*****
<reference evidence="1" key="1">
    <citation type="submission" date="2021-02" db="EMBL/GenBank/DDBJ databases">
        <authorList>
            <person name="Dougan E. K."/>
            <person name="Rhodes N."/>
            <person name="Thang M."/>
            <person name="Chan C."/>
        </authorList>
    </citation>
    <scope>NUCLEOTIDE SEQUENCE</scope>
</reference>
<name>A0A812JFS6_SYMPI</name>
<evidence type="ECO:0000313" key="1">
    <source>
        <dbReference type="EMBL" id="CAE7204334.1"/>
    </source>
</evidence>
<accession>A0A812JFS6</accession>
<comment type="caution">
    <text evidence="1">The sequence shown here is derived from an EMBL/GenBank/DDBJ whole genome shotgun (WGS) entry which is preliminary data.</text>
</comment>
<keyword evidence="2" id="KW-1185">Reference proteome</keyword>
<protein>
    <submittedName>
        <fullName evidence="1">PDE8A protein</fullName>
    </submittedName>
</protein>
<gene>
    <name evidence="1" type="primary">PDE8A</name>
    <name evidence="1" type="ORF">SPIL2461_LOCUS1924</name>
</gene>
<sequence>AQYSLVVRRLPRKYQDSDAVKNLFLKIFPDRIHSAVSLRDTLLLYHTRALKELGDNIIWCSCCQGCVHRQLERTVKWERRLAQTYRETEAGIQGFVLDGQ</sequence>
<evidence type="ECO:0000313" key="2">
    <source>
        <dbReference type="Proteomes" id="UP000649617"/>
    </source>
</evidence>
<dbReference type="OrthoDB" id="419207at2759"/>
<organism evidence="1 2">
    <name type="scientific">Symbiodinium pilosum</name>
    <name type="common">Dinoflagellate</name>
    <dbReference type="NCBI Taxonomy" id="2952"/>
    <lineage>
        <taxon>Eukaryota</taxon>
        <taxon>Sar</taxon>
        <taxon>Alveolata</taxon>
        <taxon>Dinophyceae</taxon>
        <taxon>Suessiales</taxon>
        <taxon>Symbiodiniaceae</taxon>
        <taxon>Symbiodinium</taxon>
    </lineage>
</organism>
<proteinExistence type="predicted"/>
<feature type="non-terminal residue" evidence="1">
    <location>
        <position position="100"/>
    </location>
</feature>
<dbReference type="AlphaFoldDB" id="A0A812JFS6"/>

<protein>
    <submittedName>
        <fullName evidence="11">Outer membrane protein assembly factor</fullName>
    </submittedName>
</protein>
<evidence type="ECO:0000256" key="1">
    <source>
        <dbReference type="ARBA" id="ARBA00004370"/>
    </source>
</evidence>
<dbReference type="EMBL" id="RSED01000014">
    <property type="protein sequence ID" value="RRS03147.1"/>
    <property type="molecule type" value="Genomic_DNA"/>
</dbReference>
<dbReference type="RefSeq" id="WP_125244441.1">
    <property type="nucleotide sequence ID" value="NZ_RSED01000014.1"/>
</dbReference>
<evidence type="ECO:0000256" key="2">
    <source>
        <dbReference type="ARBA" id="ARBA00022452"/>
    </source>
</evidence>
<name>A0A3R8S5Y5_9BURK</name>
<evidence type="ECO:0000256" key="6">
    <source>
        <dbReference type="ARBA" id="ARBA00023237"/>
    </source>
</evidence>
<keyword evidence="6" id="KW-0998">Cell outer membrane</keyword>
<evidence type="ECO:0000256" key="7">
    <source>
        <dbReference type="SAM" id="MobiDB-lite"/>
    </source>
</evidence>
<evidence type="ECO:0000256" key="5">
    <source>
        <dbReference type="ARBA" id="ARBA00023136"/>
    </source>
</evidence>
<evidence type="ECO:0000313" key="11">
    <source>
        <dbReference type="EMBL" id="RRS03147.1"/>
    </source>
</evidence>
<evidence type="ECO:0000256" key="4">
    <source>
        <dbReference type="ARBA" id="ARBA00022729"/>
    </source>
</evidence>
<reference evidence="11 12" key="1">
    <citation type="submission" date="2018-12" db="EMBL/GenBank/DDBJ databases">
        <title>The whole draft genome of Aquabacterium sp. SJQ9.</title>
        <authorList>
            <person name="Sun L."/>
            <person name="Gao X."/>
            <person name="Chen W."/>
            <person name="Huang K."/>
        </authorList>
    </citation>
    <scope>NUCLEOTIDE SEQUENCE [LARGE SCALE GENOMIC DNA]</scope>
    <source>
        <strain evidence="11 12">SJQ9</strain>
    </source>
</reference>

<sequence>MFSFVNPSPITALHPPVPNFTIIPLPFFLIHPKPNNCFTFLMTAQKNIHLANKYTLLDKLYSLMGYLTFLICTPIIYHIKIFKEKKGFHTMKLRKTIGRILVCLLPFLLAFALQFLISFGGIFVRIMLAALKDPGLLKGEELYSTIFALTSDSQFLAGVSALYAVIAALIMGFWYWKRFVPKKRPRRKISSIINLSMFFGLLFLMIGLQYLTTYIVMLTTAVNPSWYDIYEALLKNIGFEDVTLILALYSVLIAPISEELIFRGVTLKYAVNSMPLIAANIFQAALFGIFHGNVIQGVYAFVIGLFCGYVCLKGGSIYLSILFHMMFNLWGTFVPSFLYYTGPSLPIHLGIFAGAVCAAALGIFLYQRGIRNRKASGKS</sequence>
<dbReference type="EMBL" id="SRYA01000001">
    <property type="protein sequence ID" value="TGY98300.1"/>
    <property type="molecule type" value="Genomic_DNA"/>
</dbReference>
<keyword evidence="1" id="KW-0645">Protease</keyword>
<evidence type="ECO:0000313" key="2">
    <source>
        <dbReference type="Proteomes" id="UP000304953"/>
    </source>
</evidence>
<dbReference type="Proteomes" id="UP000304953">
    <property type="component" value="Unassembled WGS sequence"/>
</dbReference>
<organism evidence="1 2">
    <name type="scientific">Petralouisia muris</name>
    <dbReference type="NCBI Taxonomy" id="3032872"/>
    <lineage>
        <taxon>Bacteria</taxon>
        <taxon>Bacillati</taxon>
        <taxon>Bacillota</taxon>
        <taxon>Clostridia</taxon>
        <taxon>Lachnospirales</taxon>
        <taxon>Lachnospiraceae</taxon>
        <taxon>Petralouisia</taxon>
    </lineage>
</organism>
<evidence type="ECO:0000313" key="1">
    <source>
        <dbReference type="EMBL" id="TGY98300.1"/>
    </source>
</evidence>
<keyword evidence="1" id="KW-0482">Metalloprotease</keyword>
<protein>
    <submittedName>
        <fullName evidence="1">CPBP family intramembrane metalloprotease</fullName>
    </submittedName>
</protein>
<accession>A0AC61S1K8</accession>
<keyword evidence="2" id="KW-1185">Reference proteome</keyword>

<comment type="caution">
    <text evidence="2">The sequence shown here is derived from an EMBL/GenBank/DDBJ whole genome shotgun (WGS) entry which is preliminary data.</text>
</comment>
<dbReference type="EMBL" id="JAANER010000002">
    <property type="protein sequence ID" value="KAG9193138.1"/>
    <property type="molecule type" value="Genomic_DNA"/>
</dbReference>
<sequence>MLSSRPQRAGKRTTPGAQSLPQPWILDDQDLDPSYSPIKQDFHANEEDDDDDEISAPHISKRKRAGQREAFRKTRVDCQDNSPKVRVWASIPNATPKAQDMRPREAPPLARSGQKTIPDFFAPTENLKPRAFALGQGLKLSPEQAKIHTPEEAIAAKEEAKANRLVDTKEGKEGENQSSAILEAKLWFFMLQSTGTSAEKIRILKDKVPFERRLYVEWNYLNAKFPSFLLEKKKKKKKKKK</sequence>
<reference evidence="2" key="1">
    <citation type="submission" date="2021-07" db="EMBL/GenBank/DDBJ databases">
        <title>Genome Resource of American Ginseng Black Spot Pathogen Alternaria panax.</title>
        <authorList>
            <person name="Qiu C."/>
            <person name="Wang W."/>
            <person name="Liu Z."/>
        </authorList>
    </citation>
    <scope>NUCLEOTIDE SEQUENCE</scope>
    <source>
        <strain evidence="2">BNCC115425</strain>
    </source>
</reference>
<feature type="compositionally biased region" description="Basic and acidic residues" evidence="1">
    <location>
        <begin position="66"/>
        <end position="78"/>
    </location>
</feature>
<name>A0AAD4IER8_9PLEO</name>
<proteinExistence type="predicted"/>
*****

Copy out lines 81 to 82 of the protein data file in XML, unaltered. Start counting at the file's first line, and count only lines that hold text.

</evidence>
<name>A0A3R8S5Y5_9BURK</name>